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6 Ways To Repel Wasps Without Harming Them (& Why They Are So Great For Your Garden)

Wasps have earned a reputation for being the absolute jerks of the flying insect community.

With menacing looks and an aggressive behavior that fears precisely no one, wasps are equipped with a venomous stinger that can cause serious pain again and again.

They have no problem whatsoever with helping themselves to a taste of your food while you’re still eating it off your plate. Or flying concentric circles around your head for no evident reason.

Indeed, wasps inspire panic wherever they go and the last thing you want to do is aggravate a wasp. There’s nothing quite like the dread of discovering a nest within the cracks and crevices of your home.

Despite all this, wasps have admirable qualities too and provide incredible benefits to the gardener and the ecosystem writ large.

About Wasps…

Wasps are closely related to ants and bees, and share a common evolutionary ancestor. With about 100,000 identified species, wasps make up a diverse group in the order Hymenoptera.

They are distinguishable from bees by a pointed lower abdomen and a sharply cinched waistline that separates the segments of its body. Wasps are also less furry than bees and possess mandibles for cutting and biting.

Wasps are either solitary insects that live alone or are social creatures that form colonies.

Social and Solitary Wasps

Solitary wasps typically build nests in an isolated spot underground, in hollowed plant stems, or holes in trees where they bring back prey to feed their young. The vast majority of wasps are the solitary type, and while they do have stingers, they are used primarily to paralyze their prey and not for defense.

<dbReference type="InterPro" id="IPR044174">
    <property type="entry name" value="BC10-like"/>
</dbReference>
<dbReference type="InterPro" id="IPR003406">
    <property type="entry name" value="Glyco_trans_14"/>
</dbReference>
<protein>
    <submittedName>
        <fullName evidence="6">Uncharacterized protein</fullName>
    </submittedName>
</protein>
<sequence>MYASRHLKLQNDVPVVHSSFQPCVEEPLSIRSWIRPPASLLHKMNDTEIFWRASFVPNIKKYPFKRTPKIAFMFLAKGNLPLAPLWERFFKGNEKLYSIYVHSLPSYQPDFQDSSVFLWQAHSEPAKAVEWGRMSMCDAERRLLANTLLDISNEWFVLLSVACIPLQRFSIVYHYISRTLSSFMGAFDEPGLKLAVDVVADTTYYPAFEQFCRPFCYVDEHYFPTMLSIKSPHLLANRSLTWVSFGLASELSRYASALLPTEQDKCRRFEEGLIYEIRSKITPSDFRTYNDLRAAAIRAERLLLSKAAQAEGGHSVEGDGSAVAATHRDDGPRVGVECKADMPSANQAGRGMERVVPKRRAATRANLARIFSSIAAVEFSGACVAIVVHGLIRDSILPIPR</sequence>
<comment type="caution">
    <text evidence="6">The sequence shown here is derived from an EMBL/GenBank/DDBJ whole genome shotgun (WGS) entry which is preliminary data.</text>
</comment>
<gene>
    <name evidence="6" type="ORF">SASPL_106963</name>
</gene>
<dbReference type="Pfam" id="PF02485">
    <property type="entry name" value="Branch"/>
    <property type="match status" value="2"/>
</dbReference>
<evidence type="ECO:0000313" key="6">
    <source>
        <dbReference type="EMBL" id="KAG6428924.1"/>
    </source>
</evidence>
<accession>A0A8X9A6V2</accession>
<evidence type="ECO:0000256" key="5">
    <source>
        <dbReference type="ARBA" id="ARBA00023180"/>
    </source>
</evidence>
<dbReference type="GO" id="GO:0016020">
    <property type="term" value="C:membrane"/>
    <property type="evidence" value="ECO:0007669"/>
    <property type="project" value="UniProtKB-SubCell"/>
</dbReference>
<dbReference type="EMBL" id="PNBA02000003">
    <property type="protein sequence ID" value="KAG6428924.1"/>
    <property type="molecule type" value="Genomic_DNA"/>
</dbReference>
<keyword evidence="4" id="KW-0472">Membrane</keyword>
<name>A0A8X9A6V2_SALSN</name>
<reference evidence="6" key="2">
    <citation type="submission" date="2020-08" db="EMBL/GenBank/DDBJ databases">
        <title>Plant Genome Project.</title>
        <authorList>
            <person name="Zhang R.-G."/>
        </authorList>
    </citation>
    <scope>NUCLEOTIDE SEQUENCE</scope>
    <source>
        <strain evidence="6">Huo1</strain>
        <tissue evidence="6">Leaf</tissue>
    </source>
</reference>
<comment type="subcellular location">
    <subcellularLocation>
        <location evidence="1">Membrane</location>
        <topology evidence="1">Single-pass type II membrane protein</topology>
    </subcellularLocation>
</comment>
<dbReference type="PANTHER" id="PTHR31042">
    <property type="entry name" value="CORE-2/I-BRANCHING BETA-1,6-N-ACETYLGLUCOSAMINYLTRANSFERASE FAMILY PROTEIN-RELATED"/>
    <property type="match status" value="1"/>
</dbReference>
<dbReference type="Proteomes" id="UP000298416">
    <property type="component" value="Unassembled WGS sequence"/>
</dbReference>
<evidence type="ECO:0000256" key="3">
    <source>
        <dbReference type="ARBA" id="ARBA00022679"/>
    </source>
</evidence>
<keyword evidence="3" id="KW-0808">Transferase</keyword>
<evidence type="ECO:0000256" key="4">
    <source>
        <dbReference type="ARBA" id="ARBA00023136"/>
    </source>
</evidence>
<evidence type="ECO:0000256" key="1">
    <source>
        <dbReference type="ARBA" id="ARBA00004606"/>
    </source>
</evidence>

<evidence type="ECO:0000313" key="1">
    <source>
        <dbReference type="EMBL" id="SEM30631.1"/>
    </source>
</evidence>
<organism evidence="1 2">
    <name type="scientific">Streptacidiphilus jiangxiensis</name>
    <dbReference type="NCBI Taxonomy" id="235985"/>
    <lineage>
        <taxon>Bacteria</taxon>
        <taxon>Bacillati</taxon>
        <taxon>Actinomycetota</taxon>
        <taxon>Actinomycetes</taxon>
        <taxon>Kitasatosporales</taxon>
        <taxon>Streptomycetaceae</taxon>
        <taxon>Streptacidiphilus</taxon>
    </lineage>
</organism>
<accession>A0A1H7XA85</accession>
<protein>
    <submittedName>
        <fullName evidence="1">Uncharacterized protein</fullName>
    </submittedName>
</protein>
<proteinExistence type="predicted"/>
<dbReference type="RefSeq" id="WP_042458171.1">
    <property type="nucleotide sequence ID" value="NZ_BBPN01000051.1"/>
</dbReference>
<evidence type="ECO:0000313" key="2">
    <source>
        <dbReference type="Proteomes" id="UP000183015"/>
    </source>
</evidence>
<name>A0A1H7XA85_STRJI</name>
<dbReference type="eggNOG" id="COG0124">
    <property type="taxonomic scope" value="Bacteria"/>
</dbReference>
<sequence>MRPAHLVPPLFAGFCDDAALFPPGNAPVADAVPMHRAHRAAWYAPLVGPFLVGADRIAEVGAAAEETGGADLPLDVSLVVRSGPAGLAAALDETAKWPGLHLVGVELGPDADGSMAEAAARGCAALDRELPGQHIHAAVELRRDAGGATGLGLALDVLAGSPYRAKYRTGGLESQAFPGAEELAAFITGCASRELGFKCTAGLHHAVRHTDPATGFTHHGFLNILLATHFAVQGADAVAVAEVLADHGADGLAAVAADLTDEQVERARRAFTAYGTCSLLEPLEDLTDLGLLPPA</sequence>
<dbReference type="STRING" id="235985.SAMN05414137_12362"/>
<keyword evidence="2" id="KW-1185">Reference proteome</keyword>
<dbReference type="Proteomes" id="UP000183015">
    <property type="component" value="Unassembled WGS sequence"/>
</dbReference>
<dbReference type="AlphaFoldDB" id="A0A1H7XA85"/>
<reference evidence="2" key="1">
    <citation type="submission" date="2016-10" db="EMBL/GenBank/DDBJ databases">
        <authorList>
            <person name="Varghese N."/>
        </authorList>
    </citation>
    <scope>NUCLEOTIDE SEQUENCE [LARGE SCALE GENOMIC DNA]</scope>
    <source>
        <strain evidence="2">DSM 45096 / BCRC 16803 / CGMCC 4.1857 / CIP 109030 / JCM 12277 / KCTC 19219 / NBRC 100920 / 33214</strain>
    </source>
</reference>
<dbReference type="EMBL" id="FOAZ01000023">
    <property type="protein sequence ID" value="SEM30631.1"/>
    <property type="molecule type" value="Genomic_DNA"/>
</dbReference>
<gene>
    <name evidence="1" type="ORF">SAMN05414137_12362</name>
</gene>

Social wasps, on the other hand, have a highly organized society featuring one or more queens with male drones and female workers. Each spring, the queen builds a small nest and lays eggs to hatch workers, who then in turn continue to build and expand the nest.

The structure is composed of multiple six-sided cells made from regurgitated wood and plant matter that creates a paper like material.

As the queen continues to lay eggs throughout the summer, a single colony can be comprised of more than 5,000 members. By winter, all wasps die off with the exception of one newly fertilized queen who is able to survive the cold to start the process anew the following spring.

Social wasps are members of the Vespidae family, and are easily recognizable by their bright yellow and black coloring and powerful stings. When disturbed, these types emit a pheromone that alerts other wasps of danger, sending them into a stinging frenzy. Only females have stingers and they can sting repeatedly.

Most Common Types of Wasps

Yellow Jacket Wasps

With several species native to North America, yellow jackets are among the most commonly spotted wasp in this part of the world.

Yellow jacket wasps are social and predatory, marked with yellow and black rings around the lower abdomen, and reach a size of a half inch in length.

More aggressive than other types, adult yellow jackets feed on meat, fruit, and other sugary stuff, and so are a frequent guest at barbecues and picnics. The majority of stings are delivered by this species.

Yellow jacket nests can be found underground or inside trees and buildings. While the interior consists of hexagonal cells, the outer layer is covered in a papery enclosure.

Paper Wasps

Often mistaken for yellow jackets, paper wasps have yellow and black markings as well, but are more slender of body and reach a length of about 1 inch.

Much more docile and less of a nuisance when eating outdoors, paper wasps are social creatures that feed on nectar and other insects. They will typically only use their stingers when their nest is disturbed.